The last example comes from National Public Radio who tells the story of the largest juvenile detention facility in the country built in Walnut Grove, Mississippi by GEO Group. It was so big that they had a hard time filling it up with "clients." So, because they were losing money, their lobbyists advocated the Mississippi state legislature for the top age of youths being housed in this detention facility to be raised from 18 to 22. Housing children aged 13 (the age of my oldest son, Eli) with men 22 years old has had devastating impacts on the children, though it has been quite profitable for GEO Group, raking in more than 3.4 million dollars since the age was raised.
But raising the age has resulted in physical and sexual assaults against the younger and more vulnerable inmates. Further, in the lust for greater profits, even while the population at Walnut Grove increased, the number of guards were decreased to a ratio of 1 for every 60 inmates. If the youth weren't damaged before they arrived at Walnut Grove, they certainly will be once they leave. Thankfully, Walnut Grove is currently under investigation by the U.S. Department of Justice, but it has not yet been shut down. And GEO Group profits from this - as does the United Methodist Church.
Growing profits in the private prison industry have made the market the determiner for effective criminal justice policy. Healing for victims of crime, and appropriate accountability and restoration for the accused are no longer parts of any equation in creating criminal justice policy. For corporations determined to increase their profits, concepts like healing, accountability, and restoration are fantasies. They are irrelevant church words, since the church is not having any transformative effect on this business. What is being transformed however, is the church through it's unholy investment in such an industry. For when the market drives policies; when more people in prison means more money; when people are so disposable and warehoused, it is the market that determines our morality and not the other way around. Having the Church profit from such sin is antithetical to the very essence of the counter-cultural gospel which Jesus incarnated in his life and ministry. And it is what he calls us to incarnate in our lives as well.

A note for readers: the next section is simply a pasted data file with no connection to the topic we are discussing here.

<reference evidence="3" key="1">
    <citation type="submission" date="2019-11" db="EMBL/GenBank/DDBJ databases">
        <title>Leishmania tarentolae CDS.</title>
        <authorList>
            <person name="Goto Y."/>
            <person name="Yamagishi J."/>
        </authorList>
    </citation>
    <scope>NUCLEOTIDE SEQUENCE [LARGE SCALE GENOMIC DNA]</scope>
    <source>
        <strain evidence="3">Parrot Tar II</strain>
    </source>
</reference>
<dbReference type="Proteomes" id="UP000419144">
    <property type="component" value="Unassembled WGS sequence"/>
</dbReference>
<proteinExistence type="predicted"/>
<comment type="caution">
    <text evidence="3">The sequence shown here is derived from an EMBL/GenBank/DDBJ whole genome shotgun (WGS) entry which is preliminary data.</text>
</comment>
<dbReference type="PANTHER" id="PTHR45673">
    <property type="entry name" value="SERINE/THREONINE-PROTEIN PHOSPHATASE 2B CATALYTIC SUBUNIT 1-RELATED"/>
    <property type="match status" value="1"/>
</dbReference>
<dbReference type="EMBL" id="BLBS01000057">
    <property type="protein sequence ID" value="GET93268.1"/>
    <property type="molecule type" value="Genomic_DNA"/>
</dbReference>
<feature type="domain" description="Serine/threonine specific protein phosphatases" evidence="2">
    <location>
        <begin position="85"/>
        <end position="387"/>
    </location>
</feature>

What we as United Methodists have to ask ourselves, is do we want to profit from such an industry? Do we want to make money from the abuse of children? Do we want to make money from incarcerating people for incredibly long periods of time and under often-times horrendous conditions? As followers of Jesus we should be advocating for a criminal justice system that brings healing to the victims of crime, and appropriate accountability and restoration to those accused. It is clear that this is not consistent with the aims or practices of such corporations as CCA and GEO Group. Therefore, we have no reason to delay one single minute longer. We should divest now and take that $250,000 we have made and give it to ministries aiding those who are leaving prison.
If you agree and are as outraged as I am about this United Methodist investment, then I encourage you to sign the petition that calls for immediate divestment. I also encourage you to share this with as many people - as many United Methodists especially - as you can. For the sake of righteousness and justice, we much immediately divest now or risk losing who we are and who and what we are called to be and do. Make your voice heard!!